This concludes the Description of the Preferred Embodiment. The reading of it by those skilled in the art will bring to mind many alterations and modifications without departing from the spirit and scope of the invention. Accordingly, it is intended that the scope of the invention be limited only by the following claims.
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|U.S. Classification||206/386, 206/523, 206/586, 206/599, 108/51.3, 206/497|
|International Classification||B65D19/00, B65D81/113|
|Cooperative Classification||B65D2519/00288, B65D2519/00019, B65D81/113, B65D2519/00432, B65D2519/00069, B65D2519/00034, B65D2519/00333, B65D2519/00562, B65D19/0073, B65D2519/00079, B65D2519/00318, B65D2519/00557, B65D2519/00054, B65D2519/00273|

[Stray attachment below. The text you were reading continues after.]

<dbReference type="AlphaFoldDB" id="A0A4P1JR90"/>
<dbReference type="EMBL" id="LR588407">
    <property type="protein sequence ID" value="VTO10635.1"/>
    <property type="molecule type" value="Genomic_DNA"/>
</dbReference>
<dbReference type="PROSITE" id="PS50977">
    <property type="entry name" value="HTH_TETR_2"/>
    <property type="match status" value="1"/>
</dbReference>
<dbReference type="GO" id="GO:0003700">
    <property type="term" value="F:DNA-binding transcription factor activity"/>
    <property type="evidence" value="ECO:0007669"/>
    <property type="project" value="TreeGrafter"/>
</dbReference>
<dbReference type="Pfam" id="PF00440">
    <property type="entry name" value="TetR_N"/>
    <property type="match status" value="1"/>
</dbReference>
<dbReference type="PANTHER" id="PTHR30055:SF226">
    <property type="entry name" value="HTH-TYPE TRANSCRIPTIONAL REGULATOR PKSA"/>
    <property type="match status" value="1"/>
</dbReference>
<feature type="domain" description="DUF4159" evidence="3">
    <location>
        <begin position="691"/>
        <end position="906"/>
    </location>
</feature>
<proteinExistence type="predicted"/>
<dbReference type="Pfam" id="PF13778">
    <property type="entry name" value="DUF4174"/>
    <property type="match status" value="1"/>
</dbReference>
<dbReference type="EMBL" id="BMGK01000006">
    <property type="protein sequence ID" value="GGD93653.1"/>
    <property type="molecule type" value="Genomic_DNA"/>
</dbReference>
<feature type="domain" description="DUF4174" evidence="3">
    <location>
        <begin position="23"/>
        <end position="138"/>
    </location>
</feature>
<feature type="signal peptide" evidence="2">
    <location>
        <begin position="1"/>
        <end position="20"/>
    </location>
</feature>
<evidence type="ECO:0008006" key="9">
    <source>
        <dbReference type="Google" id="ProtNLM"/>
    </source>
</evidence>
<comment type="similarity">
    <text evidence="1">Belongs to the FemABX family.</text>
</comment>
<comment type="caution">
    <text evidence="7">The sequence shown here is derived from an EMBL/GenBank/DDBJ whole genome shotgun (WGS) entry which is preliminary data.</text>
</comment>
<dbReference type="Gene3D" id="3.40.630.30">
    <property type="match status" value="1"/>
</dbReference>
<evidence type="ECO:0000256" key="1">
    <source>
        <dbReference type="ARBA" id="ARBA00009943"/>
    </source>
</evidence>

|European Classification||B65D19/00C3B4C1, B65D81/113|
|May 9, 1985||AS||Assignment|
Owner name: AMANA REFRIGERATION, INC., AMANA, IA 52204 A CORP
Free format text: ASSIGNMENT OF ASSIGNORS INTEREST.;ASSIGNOR:MAURER, DONALD J.;REEL/FRAME:004403/0176
Effective date: 19850501
|Oct 10, 1989||FPAY||Fee payment|
Year of fee payment: 4
|Feb 14, 1994||FPAY||Fee payment|
Year of fee payment: 8
|Nov 25, 1997||FPAY||Fee payment|
Year of fee payment: 12